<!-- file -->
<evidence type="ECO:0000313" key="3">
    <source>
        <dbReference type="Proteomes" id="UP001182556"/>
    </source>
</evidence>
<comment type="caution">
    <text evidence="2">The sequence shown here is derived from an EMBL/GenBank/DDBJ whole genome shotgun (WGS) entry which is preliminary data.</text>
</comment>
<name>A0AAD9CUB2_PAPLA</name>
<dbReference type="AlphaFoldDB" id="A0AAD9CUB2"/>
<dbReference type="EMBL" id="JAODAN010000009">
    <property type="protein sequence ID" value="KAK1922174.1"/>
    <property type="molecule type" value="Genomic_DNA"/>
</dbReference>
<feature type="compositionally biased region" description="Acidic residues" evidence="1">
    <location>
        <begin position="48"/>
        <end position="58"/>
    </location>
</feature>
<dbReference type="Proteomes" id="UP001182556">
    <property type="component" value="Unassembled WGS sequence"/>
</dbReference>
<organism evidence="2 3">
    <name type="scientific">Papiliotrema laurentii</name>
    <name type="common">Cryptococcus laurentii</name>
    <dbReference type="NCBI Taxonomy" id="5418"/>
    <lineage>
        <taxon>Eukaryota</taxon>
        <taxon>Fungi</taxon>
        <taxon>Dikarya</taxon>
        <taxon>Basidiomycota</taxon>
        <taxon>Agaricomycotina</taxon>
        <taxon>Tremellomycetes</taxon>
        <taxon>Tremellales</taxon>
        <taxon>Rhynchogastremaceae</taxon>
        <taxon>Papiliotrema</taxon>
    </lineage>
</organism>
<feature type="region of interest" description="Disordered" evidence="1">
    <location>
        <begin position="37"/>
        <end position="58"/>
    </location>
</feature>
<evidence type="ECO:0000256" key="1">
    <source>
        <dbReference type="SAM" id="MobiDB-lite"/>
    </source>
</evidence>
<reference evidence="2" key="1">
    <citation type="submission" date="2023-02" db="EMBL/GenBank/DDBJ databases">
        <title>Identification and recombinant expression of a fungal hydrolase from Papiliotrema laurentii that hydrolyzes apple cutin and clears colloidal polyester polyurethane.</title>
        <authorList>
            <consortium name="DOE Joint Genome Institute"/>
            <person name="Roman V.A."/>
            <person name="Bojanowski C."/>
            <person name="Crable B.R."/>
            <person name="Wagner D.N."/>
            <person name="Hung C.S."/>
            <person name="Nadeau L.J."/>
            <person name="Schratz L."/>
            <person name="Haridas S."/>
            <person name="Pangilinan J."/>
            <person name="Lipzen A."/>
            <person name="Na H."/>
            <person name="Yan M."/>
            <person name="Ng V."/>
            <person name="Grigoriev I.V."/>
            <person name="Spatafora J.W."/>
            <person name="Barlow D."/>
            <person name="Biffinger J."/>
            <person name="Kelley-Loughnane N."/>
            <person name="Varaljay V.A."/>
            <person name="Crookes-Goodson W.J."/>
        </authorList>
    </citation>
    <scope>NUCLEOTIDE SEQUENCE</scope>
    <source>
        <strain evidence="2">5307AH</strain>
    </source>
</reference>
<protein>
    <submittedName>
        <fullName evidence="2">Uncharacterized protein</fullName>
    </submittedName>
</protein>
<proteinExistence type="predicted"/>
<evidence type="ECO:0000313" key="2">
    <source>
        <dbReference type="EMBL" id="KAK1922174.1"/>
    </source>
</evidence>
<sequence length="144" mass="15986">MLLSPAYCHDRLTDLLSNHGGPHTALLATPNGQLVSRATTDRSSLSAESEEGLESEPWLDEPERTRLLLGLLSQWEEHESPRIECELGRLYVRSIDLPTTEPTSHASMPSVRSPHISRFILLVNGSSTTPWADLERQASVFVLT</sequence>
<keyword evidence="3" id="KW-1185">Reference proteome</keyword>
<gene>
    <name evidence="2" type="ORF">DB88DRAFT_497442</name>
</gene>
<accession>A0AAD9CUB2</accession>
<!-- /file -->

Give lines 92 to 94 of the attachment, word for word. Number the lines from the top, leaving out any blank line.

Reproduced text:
    </source>
</evidence>
<sequence length="144" mass="15986">MLLSPAYCHDRLTDLLSNHGGPHTALLATPNGQLVSRATTDRSSLSAESEEGLESEPWLDEPERTRLLLGLLSQWEEHESPRIECELGRLYVRSIDLPTTEPTSHASMPSVRSPHISRFILLVNGSSTTPWADLERQASVFVLT</sequence>